HomeSouthern VoiceThe Wolf Boy

The Wolf Boy

by Howard Reeves

You couldn’t tell by looking at him now that Clint Truelove spent the first fourteen years of his life living in the wild. They said he was left in the woods as a baby and nurtured by a pack of wolves, or maybe coyotes. He was an oddity and the subject of intensive study. He was on the news, he was even written up in Science & Nature magazine. Doctors from major universities examined him under every microscope imaginable. They checked his bone structure and his digestive system. They scanned his entire body and looked at his blood work.

Once they decided that the Wolf Boy (as the newspapers had dubbed him) was otherwise a physical human being, he was sent off to a special school to learn basic social etiquette — speaking instead of yelping, practicing good hygiene, and generally cohabitating with other humans. Most of the other students would gawk at him and try to ignore the fact that occasionally he looked upon them as prey. Ms. Delacroix, Clint’s attractive teacher, was the only one able to hold his rapt attention. It was she who named him Clint — after Clint Eastwood, her favorite actor. She thought that Clint the Wolf Boy had the same flinty look in his eyes.

Emily Wiggins was officially the first person to actually see the Wolf Boy when she stepped outside to get the morning paper. She called Coweta County animal control thinking a bear was trying to break into her house. She was shocked when the officers dragged a snarling mud-covered naked boy from under her front porch, and crammed him into a cage designed to hold no larger an animal than a pit bull.

The discovery of the Wolf Boy had nearly everyone comparing this historic event to that of Romulus and Remus, tweaking the myth here and there for the benefit of the media who had ascended upon the small town of Mount Yonah. Theories abounded, from the Wolf Boy being snatched as a baby and left in the wilderness by a crazed, childless woman, to having been beamed down by an extraterrestrial spaceship that, it was reasoned, caused the last surviving mill in town to close for good leaving much of the populace wondering if they’d ever find work again. Even the initial spike in tourism that followed this amazing discovery was of little economic comfort.

The Wolf Boy was soon adopted by Theron Truelove, president of the local bank, and his wife Elizabeth, who had no children of their own. They desperately tried to keep him out of the spotlight and away from the paparazzi and TV trucks. All they wanted was for Clint to be a normal boy.

This would prove to be of no small challenge, and there were times when the Trueloves nearly gave up. It took enormous patience and many long hours of coaxing just to get their son to sleep in a bed instead of on the mat by the front door. For awhile they invited other boys to come over. But they’d just crowd around the TV and play video games, while Clint slinked off to a dark corner alone and growled.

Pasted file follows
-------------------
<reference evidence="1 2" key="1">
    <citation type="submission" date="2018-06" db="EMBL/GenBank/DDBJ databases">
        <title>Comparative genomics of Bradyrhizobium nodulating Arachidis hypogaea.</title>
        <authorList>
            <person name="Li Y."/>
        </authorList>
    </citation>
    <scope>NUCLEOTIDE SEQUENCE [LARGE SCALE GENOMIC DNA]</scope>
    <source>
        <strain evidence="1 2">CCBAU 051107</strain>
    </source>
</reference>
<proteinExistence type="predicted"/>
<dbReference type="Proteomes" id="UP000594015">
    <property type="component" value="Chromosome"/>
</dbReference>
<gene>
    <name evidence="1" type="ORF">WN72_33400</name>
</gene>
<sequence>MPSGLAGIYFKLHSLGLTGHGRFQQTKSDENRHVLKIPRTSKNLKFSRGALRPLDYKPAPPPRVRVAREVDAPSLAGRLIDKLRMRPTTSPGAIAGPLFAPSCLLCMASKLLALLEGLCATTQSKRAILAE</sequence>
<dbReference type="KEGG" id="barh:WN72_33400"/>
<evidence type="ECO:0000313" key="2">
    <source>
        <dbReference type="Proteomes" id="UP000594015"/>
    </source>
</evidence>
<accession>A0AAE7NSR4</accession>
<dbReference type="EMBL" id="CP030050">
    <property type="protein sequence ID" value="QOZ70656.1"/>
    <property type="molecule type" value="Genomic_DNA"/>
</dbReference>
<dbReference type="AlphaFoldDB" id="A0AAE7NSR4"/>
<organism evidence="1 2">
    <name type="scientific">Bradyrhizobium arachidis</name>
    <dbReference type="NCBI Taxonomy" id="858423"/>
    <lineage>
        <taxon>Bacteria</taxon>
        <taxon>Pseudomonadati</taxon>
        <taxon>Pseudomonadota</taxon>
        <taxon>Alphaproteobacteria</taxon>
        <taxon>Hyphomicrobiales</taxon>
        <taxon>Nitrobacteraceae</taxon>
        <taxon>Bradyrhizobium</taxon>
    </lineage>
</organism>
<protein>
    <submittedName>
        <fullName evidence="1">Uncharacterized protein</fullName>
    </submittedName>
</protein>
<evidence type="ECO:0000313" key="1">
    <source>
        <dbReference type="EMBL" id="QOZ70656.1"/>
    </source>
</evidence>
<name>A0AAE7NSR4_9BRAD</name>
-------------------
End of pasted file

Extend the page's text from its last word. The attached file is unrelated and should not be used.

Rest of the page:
Still, his adoptive parents persisted in making a comfortable home for him. Little by little they began to wean him from raw meat and wild berries. They taught him how to use the toilet and to take a shower. Gradually he warmed to their efforts. He remained close to the kitchen whenever Mrs. Truelove cooked a roast or fried some chicken, and she’d always place a sample on a plate for him to taste. He quickly learned to use utensils, and he even enjoyed picking out his own clothes.

 

It wasn’t long before Clint appeared to be as normal as any other teenager in Mount Yonah. He’d cleaned up pretty well since he was found hiding under Mrs. Wiggins’ porch. Now he regularly wore deodorant and slicked his hair back with mousse. While he didn’t talk much, he understood everything that was said to him. Still, he had a tendency to growl whenever he was provoked, and most folks tried to stay on the good side of him especially during a full moon.

Having suitably adapted to his human side, Clint was enrolled in Mount Yonah High School where he became more than just an object of curiosity. Girls were mysteriously drawn to him. Some said it was his animal magnetism, others claimed it was the allure of nature. The boys, on the other hand, learned early on that if they wanted a date with any of the girls, they’d better hang close to the Wolf Boy.

They begrudgingly included him in their activities, taking him along wherever they went. They tolerated him even though he beat them at bowling with his quick reflexes and keen eye. And they watched, stunned, as he ravenously devoured most of the hot wings they ordered. But it was Clint who thoroughly enjoyed the camaraderie. It reminded him of endless nights running with the pack, foraging for food and howling at the moon.

 

The most exceptional thing about Clint was his incredible speed. Each morning he’d race to school, beating the number three school bus every time. He could run a mile in two minutes, forty seconds — faster than anyone on the high school track team. Hank Melman, the team’s coach, was the first to discover Clint’s natural ability when he witnessed the boy race across the road in front of the school and shove Cheri Britton, the head cheerleader, out of the path of a speeding truck.